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– by Gig Patta

Child’s Play is certainly not your father’s Chucky movie.

Child’s Play is the reboot or redux of the 1988 version that became a cult classic with horror aficionados. The serial killer is gone. The tiny actor in a Chucky costume is gone. Brad Dourif, who voiced Chucky over many years, is not in this movie.

This new version of Child’s Play is updated for the millennial generation with the use of social media, videos, smart homes devices and still with the toy craze shoppers.

Child’s Play film has Mark Hamill voicing the iconic character with Aubrey Plaza, Gabriel Bateman and Brian Tyree Henry as Chucky’s adversaries. The film is directed by Lars Klevberg (Polaroid) and written by Tyler Burton Smith (Quantum Break).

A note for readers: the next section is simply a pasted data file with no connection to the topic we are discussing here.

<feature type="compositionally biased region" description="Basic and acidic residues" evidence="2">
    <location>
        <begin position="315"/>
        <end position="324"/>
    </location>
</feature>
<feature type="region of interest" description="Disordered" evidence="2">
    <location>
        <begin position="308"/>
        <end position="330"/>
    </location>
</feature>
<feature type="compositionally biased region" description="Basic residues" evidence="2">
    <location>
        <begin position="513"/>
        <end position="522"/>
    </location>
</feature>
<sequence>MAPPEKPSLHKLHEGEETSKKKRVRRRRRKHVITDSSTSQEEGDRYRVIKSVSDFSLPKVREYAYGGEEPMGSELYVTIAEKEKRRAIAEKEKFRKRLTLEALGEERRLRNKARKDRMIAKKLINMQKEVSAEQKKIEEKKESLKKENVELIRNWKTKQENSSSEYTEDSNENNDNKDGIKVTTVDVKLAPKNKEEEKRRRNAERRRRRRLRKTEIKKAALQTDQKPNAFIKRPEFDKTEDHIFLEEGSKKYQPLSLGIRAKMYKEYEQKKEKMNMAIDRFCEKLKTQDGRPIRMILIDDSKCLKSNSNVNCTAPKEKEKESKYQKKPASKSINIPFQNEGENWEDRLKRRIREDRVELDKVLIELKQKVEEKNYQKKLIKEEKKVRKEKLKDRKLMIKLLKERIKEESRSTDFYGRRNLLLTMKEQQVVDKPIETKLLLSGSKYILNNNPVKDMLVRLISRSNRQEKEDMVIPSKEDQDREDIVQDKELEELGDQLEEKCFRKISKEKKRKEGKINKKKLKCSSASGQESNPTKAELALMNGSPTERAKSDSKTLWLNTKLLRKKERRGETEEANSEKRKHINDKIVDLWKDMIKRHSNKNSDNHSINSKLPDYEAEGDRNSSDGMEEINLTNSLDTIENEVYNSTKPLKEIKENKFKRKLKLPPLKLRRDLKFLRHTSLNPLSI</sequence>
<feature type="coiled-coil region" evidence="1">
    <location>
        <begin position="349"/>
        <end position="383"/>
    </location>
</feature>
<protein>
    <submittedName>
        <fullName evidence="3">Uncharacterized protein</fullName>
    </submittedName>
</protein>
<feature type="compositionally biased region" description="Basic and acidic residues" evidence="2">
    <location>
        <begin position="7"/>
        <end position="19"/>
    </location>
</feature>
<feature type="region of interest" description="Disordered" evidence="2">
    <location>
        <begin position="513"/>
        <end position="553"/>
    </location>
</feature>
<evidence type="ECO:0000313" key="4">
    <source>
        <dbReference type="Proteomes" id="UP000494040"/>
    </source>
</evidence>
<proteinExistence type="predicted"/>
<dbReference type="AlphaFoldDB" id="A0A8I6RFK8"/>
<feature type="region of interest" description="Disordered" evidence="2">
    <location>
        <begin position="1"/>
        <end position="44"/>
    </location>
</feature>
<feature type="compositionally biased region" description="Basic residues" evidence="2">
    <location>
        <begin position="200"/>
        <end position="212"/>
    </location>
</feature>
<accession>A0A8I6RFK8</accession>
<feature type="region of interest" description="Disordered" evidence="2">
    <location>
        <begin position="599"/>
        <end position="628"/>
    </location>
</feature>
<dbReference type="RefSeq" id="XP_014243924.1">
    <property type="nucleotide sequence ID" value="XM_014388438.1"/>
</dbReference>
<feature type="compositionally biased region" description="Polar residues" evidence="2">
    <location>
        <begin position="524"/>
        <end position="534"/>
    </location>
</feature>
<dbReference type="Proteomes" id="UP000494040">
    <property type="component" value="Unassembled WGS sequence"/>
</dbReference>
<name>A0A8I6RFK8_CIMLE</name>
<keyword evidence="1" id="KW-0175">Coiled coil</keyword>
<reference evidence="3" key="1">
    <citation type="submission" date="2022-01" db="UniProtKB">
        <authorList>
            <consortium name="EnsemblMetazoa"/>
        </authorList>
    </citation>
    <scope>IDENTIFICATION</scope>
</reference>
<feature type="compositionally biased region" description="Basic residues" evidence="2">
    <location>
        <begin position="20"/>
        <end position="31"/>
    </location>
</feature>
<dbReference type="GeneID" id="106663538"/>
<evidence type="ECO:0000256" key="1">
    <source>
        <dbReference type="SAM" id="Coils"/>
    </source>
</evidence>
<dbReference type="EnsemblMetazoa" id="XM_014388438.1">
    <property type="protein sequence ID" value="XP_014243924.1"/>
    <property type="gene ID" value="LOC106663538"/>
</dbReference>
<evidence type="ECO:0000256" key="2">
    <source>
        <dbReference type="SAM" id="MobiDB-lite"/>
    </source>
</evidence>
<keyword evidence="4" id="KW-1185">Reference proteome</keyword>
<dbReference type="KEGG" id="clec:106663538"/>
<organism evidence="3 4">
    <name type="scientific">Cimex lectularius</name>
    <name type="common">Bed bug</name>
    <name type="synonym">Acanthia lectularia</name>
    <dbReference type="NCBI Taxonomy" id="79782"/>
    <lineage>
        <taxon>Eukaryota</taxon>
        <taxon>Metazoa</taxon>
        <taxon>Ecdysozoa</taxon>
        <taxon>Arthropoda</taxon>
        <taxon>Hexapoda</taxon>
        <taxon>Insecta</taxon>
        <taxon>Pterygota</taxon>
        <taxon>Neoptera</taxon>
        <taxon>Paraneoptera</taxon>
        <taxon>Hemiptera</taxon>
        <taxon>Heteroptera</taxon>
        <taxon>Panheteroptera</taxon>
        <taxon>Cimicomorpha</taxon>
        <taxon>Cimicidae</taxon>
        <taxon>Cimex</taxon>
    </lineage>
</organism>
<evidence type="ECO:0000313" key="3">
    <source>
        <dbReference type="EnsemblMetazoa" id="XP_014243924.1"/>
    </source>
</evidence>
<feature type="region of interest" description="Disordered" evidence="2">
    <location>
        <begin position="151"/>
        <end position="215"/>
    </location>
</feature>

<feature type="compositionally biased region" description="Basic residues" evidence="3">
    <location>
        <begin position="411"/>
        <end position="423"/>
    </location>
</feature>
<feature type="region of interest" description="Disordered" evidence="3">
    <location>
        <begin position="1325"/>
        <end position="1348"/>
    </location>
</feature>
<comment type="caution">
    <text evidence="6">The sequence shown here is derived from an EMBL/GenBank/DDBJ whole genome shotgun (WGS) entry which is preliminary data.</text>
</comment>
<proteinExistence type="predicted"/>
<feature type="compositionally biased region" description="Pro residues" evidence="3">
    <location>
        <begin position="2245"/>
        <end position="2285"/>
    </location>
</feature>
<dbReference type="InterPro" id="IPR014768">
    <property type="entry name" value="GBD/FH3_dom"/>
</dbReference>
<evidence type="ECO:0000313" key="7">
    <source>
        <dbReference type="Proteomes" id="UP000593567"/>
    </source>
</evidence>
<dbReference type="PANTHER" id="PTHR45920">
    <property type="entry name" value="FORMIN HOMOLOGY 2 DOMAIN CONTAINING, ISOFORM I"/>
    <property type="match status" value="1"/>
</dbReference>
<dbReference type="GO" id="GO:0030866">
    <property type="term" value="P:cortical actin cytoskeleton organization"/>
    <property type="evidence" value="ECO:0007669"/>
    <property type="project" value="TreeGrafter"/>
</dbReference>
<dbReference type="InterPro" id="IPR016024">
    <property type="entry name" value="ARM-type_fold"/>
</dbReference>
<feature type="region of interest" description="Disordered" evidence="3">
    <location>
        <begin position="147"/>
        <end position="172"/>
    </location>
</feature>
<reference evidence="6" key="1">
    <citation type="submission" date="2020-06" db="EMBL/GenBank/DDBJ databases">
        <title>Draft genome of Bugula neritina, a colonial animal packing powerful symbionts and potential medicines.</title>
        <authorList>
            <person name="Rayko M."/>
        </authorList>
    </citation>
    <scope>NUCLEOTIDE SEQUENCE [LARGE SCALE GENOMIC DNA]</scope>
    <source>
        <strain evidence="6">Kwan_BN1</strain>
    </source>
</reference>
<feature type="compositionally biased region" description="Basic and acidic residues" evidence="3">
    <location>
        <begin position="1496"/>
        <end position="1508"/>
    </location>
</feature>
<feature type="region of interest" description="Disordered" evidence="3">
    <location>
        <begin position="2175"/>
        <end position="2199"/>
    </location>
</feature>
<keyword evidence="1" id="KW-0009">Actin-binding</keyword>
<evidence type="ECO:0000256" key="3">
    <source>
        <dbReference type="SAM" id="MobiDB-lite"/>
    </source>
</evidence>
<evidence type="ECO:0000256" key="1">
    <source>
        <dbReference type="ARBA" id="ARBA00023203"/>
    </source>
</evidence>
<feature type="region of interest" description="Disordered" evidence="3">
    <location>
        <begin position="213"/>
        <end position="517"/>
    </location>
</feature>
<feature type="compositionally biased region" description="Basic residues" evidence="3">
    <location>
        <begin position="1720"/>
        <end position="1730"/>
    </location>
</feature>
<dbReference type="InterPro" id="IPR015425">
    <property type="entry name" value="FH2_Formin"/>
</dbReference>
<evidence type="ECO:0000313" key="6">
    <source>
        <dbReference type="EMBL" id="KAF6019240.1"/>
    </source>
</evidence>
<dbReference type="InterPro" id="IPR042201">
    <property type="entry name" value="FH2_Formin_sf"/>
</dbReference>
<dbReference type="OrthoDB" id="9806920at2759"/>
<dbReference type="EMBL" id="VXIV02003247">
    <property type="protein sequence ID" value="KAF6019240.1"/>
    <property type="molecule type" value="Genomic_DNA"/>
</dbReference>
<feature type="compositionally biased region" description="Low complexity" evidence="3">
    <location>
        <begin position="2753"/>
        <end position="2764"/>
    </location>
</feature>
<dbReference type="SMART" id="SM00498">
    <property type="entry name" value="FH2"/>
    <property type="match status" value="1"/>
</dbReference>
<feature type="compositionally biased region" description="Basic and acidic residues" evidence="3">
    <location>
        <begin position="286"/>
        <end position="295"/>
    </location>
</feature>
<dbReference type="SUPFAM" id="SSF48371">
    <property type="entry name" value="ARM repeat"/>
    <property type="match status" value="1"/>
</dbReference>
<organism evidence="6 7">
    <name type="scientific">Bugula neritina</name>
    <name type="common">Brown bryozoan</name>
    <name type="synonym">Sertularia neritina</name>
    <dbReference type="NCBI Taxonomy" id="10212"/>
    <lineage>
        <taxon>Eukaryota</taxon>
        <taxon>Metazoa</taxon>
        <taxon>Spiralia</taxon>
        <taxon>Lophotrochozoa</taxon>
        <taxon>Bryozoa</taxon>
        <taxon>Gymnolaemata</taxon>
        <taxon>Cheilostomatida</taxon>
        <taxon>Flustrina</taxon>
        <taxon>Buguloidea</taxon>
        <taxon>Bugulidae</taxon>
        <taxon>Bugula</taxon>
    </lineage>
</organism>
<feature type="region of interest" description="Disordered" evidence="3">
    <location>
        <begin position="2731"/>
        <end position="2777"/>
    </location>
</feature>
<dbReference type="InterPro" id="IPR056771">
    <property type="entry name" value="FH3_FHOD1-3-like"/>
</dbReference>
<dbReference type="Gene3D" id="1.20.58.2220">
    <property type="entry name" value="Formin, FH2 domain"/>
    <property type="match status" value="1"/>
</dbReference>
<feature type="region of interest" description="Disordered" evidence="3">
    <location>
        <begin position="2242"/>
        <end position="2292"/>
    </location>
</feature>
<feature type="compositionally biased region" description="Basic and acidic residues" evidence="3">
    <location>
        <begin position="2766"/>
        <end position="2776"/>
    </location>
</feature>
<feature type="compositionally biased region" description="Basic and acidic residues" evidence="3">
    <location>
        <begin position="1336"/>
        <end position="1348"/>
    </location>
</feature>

LRM Online had a chance to speak with Aubrey Plaza over the phone on her international press tour of Child’s Play. We spoke about being in the set and working with the different dolls. She also talked about the discovery that Mark Hamill is the voice and creating an authentic relationship as mother-son with Gabriel Bateman.

Child’s Play is playing in theaters nationwide this Friday, June 21, with previews Thursday night.

Read our complete interview below with Aubrey Plaza for Child’s Play.

LRM: This is my sixth interview with you and this will be my first that where I don’t get to see your facial expressions. I’m so sad.

Aubrey Plaza: Thank God. I’m so happy. [Laughs]

LRM: Let’s start with the easy question. Why did you want to do a remake of a Chucky movie with Child’s Play?

Aubrey Plaza: Well, I thought it was a very clever reimagining of the character of Chucky. I normally wouldn’t support doing a remake of a movie that I think is already good. It was a really fun way to bring Chucky back to the theater. The role of Karen was a really different part that I haven’t played before. I thought that would be a good challenge for me.